We are talking about two different ways to get a libre baseband. One way is to reverse engineer without any help from the manufacturer and another way is to get the manufacturer to release specs and possibly source code. For the latter, you will need to muster some clout with the manufacturer. That means huge number of chip orders. So yes, 3000 people willing to pay $600 is not going to get us there. I doubt even 100000 will.
Reverse engineering on the other hand will work if you have sufficient number of people with the technical knowledge and skills, have interest in freeing up the baseband and aren’t prohibited from doing so( because they are employed by the manufacturer or other reasons). I would say that the number of people having interest in a libre baseband is larger than the number using Lineage OS. However the other requirements reduces the number drastically. Even now Lineage OS has to include proprietary drivers and libraries. Look also at the hardware support offered by Replicant. So if its this difficult to free up drivers, how is freeing up baseband going to happen?
Nicole Faerber from the Purism team has said
Just for the records, the idea to develop a free baseband firmware is deeply rooted in our development and research. At the moment this goal is not feasible to target since there is too little information out there on existing chips and too little existing software to base on. To do everything from scratch would take way more than the money that we will have at hand for development (please keep in mind that the campaign money also has to pay for the devices, not only the development).
But while choosing the mobile modem chip(s) we will keep this goal in mind and choose a chipset that at least could be, later on, hacked and freed.
What I want to assure to you is that we will do all and everything we can possibly do within the constraints we have to build a device that is as free/open and as transparent as possible. And we also think about its future, i.e. that the parts that might not be free from day one can be freed later on.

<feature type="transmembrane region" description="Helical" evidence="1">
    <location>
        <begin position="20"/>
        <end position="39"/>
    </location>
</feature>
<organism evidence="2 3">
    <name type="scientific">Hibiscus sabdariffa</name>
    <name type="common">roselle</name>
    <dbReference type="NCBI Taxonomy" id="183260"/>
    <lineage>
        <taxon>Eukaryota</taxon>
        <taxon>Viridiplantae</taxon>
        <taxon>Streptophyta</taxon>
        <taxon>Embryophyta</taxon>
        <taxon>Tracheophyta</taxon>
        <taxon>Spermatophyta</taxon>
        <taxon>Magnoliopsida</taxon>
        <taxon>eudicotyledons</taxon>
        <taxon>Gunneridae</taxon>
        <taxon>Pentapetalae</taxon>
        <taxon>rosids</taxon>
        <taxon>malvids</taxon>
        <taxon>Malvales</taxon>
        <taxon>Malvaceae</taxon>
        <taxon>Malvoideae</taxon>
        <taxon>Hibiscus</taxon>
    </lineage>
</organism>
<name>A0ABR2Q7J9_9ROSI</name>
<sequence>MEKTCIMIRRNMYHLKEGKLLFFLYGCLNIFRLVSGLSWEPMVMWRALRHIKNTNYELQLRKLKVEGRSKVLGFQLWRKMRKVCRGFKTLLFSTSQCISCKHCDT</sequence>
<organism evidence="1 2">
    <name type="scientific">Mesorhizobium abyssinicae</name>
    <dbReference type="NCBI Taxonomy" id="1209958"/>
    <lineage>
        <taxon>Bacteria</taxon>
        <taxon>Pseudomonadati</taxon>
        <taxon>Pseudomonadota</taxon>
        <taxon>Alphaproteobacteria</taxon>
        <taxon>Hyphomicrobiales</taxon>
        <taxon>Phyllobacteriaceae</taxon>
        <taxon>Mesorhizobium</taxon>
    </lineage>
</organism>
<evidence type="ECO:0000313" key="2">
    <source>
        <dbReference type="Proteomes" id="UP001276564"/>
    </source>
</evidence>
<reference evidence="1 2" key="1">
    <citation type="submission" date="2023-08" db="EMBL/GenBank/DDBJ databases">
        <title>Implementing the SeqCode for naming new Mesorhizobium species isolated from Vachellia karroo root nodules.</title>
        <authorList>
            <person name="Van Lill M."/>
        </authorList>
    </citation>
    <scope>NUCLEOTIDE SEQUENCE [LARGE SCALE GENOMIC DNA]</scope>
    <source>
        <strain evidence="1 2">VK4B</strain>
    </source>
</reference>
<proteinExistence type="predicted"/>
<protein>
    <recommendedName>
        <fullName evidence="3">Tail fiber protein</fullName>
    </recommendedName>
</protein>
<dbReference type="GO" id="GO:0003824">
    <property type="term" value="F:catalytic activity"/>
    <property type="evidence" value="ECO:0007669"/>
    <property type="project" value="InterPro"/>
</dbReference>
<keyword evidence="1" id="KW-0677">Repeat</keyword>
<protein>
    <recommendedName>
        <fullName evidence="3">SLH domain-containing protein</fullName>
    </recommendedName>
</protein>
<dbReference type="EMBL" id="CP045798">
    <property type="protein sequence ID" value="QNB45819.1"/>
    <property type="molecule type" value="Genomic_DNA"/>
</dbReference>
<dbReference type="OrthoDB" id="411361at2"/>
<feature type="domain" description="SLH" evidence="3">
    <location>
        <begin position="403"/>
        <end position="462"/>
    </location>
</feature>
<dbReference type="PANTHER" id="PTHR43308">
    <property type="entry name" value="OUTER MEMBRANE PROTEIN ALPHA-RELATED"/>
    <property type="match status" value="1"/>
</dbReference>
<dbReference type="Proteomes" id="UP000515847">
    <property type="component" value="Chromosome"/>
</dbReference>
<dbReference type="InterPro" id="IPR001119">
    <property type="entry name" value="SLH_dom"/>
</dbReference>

Now, who is going to do the hacking and freeing? What is the timeline for this? The team obtained approx $2.3Mil from their crowdfunding. The stretch goals for the funding go to $32Mil but don’t target freeing baseband.
IMHO, its not going to happen, at least in the next few years. So then one can ask whether one wants the modem at all, especially if it means getting a device now and for a lower cost. We can keep arguing about simplicity of design and cost of Librem5 with or without a modem but its pointless unless someone from team answers. They are the ones doing the work. Are you a member of the team?
Now you can ask why anyone would be interested in a modem free version after the Librem5 is released. That would depend entirely on how much isolation they manage to get between the modem and the rest of the phone. For example the modem would need access to speakers and microphones for phone calls, camera for video calls, maybe GPS for emergency calls. But will it have direct access or will it get data packets from the i.MX? Will it share RAM and storage with the i.MX? On the software side, will it be possible to require explicit permission every time the modem wants access to the mic,camera,GPS etc? The exact details of isolation will tell me if Librem5 without baseband is same as Librem5 with baseband turned off. Its a topic to be revisited after the release and its not as obvious as you point out to be.
Regarding, govt backdoors, mass surveillance is what I can hope to avoid. If a govt wants to target you specifically, there’s lot many things they can do other than tracking your phone.
What is also concerning is stuff like CarrierIQ. The latest report shows them using Sierra Wireless MC7455. Another chip from the same manufacturer, EM7345 is reported to have the CarrierIQ spyware.
Regarding backdoors, I hope you mean hardware backdoors since all software is supposed to be available right from the boot loader stage. Other than analyzing all network traffic, what else can be done? Hopefully there will be enough users do so and they’ll get caught.
If you want to talk about ideals, I will personally need to do all of these:audit the source code, audit the hardware design, manufacture the hardware, compile and load the software. A single person doesn’t have the resources (knowledge, skills, money) for this. So lets not go there. At present, getting all the source code is a goal that can be possibly achieved (except for the baseband).
Regarding software design, I can make phone calls using an “Arduino phone”. Doesn’t mean that its great software. If everything is already there, why are they yet to implement phone calls?